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David Balto, James Kovacs, Jul 24, 2015
For nearly the last decade, there has been increased emphasis on controlling healthcare spending and costs in the United States. State and federal antitrust enforcement agencies have taken on a renewed focus of provider consolidation in attempts to implement cost containment in the healthcare system for both consumers and payors. These agencies, specifically the Federal Trade Commission (“Commission”), have been reinvigorated in recent years to litigate and prevent potentially anticompetitive healthcare provider mergers. However, whereas previously the focus of the Commission and other enforcement agencies has been on horizontal mergers—i.e. a hospital acquiring another hospital—there is also now increasing interest in vertical combinations—i.e. a hospital acquiring a physician practice.
As a result of heightened scrutiny by the enforcement agencies, provider groups seeking both vertical and horizontal acquisitions and collaborations face complex antitrust and regulatory challenges. As Assistant Attorney General Bill Baer recently said, “merger enforcement, in particular, is a predictive exercise.” Merging provider parties aware of the recent agencies actions will be better prepared to defend their transactions before the agencies, or a court if necessary. First, understanding the agencies’ stance on merger efficiencies is key for merging parties. Second, there are likely different remedies to potentially anticompetitive mergers depending on whether a transaction is being reviewed by the federal government or a state government. Third, knowing the regulations of various states is necessary to understanding the pulse of the state agency reviewing a merger.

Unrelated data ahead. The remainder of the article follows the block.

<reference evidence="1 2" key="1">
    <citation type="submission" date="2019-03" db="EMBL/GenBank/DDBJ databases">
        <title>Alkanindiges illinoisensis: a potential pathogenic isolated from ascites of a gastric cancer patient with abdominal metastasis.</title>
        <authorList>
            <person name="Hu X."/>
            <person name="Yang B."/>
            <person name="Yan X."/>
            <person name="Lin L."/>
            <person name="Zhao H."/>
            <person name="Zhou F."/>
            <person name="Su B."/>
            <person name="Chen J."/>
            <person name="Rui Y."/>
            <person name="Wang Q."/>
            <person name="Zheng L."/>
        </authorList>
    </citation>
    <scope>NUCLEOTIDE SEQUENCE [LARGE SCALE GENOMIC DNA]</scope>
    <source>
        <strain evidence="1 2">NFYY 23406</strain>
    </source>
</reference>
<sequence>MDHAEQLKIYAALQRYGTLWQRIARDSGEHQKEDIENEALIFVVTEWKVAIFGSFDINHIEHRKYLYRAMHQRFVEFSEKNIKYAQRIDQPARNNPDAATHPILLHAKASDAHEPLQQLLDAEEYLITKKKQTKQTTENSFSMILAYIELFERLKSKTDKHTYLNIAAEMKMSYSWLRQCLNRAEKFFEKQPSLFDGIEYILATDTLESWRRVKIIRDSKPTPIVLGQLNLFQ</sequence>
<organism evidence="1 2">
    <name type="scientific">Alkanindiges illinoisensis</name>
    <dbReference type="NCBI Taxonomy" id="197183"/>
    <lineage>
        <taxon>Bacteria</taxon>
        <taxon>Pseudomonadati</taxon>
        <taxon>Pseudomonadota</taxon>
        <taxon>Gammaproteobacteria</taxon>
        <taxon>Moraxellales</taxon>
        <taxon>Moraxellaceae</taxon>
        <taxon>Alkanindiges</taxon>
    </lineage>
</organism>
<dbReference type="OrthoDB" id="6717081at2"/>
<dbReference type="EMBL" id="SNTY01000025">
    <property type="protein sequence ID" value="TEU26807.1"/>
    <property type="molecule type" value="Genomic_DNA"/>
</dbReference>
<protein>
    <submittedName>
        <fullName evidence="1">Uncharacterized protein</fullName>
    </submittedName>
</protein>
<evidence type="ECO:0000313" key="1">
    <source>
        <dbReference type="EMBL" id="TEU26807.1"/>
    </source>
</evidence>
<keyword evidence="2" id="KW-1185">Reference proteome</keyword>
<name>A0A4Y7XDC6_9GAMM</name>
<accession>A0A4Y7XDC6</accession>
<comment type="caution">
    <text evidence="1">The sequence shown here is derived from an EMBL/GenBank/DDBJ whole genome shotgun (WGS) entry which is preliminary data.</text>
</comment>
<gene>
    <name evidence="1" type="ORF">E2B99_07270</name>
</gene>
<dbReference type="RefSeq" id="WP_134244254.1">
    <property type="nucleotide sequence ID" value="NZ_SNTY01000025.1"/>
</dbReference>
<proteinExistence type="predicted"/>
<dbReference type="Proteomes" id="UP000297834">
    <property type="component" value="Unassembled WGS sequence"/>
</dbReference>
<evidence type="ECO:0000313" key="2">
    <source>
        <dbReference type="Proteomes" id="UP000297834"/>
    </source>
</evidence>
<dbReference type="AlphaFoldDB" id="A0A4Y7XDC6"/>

This article discusses recent developments in healthcare provider mergers following the above. First, it notes the role of efficiencies post-St. Luke’s. Second, the article scrutinizes the use of remedies by federal and state enforcers. Third, it examines the increased usage of state legislation and regulation. And finally, the article briefly discusses the potential impact of health insurance mergers on healthcare providers.